Saving $$$ During Live Shows and Travel

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Yes, it’s another show post. This one was fan-voted, which you can do too by voting on my poll here. And I’m not surprised this was the first thing people voted on. Travel is crazy expensive - gas, lodging, food, plus the outlay for books or whatever it is you’re selling. And shows are a friggin’ butt-ton of work. See my Live Show Guide here and my post specifically on doing Bookcon here. Spoiler alert: I’ve changed/updated some of my systems, which I’ll discuss below. Anyway, weather, physical labor, traffic… one should really consider hard before diving in. If it’s not something you’re ready for, you can crash real hard. But let’s say you’ve considered all the factors and you still wanna make doing live shows a part of your business. Fear not, friends. There are lots of ways to save money.

Start Small ~ I get a lot of people telling me they can’t afford to do shows. Totally fair. Shows are expensive. Just the table fee is usually over $100, in addition to the stuff I mentioned above. So do other shows. Make connections with local (the operative word here being local) bookstores and ask if you can do a signing in their shop. Same with coffee shops. Ask if you can set up a table for a few hours and invite all your friends - it helps if there’s something extra on offer for people. Then you just have to show up with your things.

Oftentimes, these sorts of small events are free. Hooray! But you have to make friends first. I cannot stress this enough. If you want someone to do you a solid, then you’re going to have to put some work into the relationship first. I do events whenever I can at McKay’s here in town. They don’t charge me anything for it, and it’s a great place to meet new readers. And every single time I’m there you can bet I have on my friendliest, most helpful face. And why not cheerfully welcome people and tell them where the bathroom is when they ask? So what if I don’t work there; I know the answer. You should always be kind anyway. And not only do these small acts help people, but fostering relationships will pay off.

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But, Dana, I still have to pay for the books. Yes, you do. So only order a couple at a time. No more than ten. If you have multiple books, shave that down to no more than five. Fewer for numbers two and three and so on in a series - the first ones always sell way better. Then reinvest the money you make from sales into buying more stock. If you need help with sales tips and presentation, read the Live Show Guide I linked to above. But you can legit get away away with a display as simple as the books-in-basket picture I stuck in here. Get creative and make the space inviting.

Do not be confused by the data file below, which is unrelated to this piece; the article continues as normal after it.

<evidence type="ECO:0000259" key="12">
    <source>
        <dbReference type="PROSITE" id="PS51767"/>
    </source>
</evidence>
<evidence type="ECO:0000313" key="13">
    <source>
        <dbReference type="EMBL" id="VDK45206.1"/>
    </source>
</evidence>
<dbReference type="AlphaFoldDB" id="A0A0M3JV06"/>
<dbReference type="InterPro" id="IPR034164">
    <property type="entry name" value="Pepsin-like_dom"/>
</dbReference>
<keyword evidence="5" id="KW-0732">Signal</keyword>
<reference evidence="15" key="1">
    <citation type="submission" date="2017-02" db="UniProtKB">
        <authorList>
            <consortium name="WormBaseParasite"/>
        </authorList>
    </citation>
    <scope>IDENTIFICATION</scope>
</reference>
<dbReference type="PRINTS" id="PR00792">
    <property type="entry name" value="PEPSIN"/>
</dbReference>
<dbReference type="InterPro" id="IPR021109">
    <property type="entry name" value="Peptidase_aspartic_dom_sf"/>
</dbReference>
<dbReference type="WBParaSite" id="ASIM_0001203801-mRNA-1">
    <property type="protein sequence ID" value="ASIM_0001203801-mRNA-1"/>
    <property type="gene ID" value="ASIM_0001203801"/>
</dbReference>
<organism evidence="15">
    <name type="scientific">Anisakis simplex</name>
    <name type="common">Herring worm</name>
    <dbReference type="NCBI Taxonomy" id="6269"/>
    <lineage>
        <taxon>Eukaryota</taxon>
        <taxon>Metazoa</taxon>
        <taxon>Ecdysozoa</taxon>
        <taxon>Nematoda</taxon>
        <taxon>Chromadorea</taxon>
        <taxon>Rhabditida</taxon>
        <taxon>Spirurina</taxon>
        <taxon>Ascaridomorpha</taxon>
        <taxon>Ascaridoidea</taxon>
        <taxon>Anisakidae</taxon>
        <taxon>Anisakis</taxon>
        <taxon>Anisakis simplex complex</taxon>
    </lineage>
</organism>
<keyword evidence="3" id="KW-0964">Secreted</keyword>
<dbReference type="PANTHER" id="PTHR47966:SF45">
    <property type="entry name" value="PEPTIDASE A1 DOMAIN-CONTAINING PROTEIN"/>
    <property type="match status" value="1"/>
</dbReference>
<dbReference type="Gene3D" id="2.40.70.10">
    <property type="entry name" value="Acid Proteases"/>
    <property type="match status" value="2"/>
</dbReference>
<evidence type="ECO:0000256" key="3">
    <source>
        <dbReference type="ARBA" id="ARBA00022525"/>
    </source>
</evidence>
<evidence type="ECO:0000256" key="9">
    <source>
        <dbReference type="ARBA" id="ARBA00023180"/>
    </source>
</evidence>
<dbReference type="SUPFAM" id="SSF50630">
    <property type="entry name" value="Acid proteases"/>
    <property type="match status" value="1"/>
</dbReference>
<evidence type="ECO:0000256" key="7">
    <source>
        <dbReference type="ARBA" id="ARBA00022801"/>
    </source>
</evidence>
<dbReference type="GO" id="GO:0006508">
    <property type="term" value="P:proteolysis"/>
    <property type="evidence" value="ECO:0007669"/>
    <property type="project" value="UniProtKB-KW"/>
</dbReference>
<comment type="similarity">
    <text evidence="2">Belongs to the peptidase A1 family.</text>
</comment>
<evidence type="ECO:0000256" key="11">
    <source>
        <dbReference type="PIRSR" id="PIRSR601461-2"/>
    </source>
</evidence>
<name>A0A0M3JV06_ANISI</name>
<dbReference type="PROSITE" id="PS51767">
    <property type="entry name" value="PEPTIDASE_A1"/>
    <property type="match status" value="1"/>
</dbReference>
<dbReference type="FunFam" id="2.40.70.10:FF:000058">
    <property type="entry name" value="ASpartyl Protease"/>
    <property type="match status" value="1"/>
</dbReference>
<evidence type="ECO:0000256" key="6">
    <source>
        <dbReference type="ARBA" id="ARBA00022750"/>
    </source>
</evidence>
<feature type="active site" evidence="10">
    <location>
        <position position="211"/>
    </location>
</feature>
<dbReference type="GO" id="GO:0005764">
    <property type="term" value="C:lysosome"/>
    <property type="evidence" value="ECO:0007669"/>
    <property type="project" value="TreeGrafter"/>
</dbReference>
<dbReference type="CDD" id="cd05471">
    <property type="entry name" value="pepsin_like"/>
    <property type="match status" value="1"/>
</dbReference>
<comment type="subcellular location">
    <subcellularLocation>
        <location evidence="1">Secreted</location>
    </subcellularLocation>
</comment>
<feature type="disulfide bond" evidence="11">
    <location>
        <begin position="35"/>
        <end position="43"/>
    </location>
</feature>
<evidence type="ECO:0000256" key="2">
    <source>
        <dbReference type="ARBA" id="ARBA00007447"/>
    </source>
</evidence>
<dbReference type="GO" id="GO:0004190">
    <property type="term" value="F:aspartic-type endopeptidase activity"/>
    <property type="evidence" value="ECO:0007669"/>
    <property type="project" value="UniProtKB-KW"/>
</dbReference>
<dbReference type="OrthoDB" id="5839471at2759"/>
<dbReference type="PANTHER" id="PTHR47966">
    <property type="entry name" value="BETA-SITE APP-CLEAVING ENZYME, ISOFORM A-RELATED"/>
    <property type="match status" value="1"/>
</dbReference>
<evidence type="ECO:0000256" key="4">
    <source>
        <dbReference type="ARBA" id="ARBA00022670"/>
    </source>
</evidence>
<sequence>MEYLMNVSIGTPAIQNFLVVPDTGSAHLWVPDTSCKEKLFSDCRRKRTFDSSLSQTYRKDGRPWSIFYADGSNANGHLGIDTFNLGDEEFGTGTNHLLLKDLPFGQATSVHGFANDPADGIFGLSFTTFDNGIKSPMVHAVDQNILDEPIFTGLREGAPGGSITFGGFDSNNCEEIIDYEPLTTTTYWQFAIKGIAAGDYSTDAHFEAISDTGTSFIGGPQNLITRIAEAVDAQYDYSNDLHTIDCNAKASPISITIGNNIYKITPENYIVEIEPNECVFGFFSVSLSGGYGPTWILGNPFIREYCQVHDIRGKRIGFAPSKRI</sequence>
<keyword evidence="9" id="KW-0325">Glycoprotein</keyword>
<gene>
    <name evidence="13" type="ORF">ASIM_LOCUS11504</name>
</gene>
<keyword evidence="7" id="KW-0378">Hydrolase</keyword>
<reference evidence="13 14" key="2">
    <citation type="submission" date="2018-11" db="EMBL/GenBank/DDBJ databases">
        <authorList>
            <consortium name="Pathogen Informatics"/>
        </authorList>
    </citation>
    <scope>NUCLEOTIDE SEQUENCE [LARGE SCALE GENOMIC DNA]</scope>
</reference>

Getting There ~ Right. Travel. That energy-sucking monster. It can also suck funds pretty quickly too. I admit to having spent more than I needed for a long time, but I eventually (and still am) getting wiser. So let’s start with getting there.


No Tolls, No Rolls! ~ If you’re driving, set your Google Maps to avoid tolls!!! Do it right this second. Don’t be like me this past weekend and pay almost $9 in tolls on the way there, forget during the weekend, and then on the way back suddenly find yourself picking through your nickels to come up with enough for a cash-only toll. Only to then have to try not to crash while changing the Google Map settings and pulling up new directions. Seriously, plot a course to somewhere else right now, click the little “…” on the side to pull up the Route Options menu, and choose Avoid Tolls. And for the love of almighty coffee, check the Remember Settings option too so you don’t have to do this again! You will be so happy you did! And it often doesn’t make a huge difference time-wise. Check out my before and after changes example below. It added all of four minutes to my route.

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Leaving on a Jet Plane ~ If you’re flying, use Incognto mode in your browser to do your searches. I’m not saying the NSA is watching you and cahooting with the airlines to cost you more money. But I am saying cookies are used on basically every website to gather data, and companies wanna make money, so sometimes you’re shown what the companies’ want you to see based on what they know about you. I also recommend the app Hopper because it finds all kinds of deals. The hubs and I recently used it to research flights overseas. Sometimes the price doesn’t vary that much from Expedia or Travelocity or Kayak*, but check all those places. Better to be informed and not find anything than uninformed and pay extra.

*A friend of mine who travels a ton also recommends Scott’s Cheap Flights. I’ve not used them, though, so I can’t speak to how good they are.